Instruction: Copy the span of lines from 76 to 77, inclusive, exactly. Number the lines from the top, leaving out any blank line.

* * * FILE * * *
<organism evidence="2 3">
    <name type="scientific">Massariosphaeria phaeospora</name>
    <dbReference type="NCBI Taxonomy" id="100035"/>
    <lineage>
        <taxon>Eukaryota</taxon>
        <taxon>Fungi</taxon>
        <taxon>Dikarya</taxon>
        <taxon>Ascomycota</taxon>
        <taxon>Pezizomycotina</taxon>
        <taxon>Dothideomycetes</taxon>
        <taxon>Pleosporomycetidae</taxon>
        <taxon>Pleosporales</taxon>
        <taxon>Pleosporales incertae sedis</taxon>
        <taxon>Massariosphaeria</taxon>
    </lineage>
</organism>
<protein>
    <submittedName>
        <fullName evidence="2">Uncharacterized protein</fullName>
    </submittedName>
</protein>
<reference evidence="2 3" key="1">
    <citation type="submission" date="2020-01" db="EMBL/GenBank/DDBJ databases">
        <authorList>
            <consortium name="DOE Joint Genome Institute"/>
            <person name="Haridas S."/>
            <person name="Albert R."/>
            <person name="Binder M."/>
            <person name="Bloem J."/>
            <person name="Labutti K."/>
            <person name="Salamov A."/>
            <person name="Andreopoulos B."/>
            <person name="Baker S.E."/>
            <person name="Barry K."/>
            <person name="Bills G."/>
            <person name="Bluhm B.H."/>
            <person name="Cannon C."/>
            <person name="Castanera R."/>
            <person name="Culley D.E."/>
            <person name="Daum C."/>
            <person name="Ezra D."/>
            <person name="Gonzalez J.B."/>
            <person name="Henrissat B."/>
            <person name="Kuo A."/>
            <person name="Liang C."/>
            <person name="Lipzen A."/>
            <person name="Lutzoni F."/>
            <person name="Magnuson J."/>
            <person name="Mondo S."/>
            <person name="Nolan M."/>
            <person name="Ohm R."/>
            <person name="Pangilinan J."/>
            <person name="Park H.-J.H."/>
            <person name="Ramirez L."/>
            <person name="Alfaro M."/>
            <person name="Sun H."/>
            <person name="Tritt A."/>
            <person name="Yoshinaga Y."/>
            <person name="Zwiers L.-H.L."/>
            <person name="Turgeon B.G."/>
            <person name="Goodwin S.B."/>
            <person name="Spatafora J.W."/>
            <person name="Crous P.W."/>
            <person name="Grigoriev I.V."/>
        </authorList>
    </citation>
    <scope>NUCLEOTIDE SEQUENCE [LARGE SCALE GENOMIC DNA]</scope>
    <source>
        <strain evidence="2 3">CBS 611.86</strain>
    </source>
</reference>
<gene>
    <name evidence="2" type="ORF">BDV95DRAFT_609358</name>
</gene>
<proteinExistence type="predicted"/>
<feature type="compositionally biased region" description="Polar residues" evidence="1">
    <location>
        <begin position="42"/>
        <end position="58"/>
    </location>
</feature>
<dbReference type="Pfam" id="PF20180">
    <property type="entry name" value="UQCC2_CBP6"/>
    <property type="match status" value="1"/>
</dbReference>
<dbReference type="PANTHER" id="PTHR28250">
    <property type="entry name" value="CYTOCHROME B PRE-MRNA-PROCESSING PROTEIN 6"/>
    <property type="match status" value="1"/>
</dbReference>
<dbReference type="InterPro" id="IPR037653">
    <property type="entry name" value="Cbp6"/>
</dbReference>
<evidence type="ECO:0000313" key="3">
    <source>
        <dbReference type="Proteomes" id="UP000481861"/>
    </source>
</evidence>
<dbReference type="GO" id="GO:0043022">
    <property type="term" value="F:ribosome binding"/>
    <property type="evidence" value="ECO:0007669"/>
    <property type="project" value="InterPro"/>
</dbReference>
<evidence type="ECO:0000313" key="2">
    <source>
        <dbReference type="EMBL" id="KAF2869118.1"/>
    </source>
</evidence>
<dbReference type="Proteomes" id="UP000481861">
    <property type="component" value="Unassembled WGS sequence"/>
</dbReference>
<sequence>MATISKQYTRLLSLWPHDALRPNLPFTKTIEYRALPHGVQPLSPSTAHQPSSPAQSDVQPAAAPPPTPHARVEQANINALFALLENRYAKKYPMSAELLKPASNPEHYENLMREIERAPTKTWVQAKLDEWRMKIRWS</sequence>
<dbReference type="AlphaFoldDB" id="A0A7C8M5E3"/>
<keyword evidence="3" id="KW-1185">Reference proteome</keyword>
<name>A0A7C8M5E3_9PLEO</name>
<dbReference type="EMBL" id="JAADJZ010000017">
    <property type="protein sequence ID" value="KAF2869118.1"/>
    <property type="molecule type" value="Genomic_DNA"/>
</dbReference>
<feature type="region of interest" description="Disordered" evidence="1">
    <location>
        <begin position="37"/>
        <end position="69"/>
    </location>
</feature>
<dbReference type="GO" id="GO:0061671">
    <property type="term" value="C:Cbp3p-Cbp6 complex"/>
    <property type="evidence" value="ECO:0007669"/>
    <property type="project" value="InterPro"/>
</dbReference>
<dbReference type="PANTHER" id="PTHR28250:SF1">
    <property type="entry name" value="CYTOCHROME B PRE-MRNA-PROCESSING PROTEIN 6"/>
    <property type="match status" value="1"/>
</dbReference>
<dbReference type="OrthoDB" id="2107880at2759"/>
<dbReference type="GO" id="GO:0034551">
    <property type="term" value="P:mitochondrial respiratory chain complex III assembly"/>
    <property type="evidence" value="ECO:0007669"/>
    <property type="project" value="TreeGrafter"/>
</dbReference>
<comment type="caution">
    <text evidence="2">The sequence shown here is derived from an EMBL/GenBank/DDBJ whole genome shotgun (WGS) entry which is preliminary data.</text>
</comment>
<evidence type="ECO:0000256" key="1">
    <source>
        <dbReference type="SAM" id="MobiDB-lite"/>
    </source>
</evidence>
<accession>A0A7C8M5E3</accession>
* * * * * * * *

<feature type="compositionally biased region" description="Polar residues" evidence="1">
    <location>